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Submarine Eruptions off El Hierro Canary Islands
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Submarine Eruptions off El Hierro, Canary Islands

January 15, 2012
In mid-January, 2012, three months after a submarine eruption began off the coast of El Hierro, Canary Islands, the volcano continued to dump a brew of lava balloons, steaming gas, bits of rock and other debris into the Atlantic Ocean. The milky green swirls south and east of the island mark where the debris is rising, and where it has been carried by ocean currents.

According to local reports, the eruption continues relatively unchanged, and is accompanied by continuous harmonic tremor. Earthquake activity has slightly increased in the past several days, with 2 to 3 earthquakes per day reported. Most of these are located 13-16 kilometers deep west beneath the southern rift zone, according to Volcano Discovery. In the previous month, most of the earthquakes occurred northwest of the island.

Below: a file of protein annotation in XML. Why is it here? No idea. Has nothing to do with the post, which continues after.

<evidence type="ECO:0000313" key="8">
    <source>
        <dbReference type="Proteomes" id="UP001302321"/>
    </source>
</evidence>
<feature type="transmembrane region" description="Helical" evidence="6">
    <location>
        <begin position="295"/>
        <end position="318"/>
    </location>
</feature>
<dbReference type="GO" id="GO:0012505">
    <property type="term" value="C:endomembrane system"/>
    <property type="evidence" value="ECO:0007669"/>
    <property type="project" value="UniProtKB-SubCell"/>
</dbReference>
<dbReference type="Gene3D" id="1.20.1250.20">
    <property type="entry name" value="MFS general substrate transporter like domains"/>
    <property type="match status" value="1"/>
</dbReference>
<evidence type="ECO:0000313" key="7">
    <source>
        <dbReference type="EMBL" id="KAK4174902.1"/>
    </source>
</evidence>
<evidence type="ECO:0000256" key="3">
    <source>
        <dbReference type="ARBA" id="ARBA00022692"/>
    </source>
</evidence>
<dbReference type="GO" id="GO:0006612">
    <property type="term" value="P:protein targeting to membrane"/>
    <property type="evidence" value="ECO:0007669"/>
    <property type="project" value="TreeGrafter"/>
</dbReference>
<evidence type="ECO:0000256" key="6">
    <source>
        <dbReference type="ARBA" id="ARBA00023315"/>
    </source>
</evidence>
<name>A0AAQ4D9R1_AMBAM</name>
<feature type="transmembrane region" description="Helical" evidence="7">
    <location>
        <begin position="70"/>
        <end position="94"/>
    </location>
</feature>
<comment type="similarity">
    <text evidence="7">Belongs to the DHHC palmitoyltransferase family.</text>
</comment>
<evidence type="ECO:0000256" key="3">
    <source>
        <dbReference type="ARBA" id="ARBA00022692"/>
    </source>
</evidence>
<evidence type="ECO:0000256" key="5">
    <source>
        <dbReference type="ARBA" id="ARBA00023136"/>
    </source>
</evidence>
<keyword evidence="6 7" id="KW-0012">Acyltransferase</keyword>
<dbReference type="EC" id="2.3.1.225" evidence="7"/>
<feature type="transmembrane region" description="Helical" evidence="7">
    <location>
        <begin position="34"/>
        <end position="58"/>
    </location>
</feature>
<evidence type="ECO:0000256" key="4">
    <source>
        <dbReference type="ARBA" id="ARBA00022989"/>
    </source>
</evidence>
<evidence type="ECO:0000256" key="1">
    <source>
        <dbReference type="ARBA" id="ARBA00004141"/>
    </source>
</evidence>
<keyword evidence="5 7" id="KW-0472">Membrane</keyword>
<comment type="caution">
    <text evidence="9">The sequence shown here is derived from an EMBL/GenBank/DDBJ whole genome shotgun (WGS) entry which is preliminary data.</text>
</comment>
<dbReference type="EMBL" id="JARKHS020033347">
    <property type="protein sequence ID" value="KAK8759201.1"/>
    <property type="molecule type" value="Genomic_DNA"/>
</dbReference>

Over the last week, many steaming blocks of lava with orange flames were observed on some days, while other days were been calmer, with no or little lava observed floating to the surface. The staining of the water, and the bubbling of the volcanic “jacuzzi”, as locals call the roiling water, has continued unabated.

The Moderate Resolution Imaging Spectroradiometer (MODIS) aboard the Aqua satellite captured this true-color image on January 12, 2012, when large stains curled along almost the entire eastern coastline and far out to sea.

Credit: Jeff Schmaltz, MODIS Land Rapid Response Team, NASA GSFC


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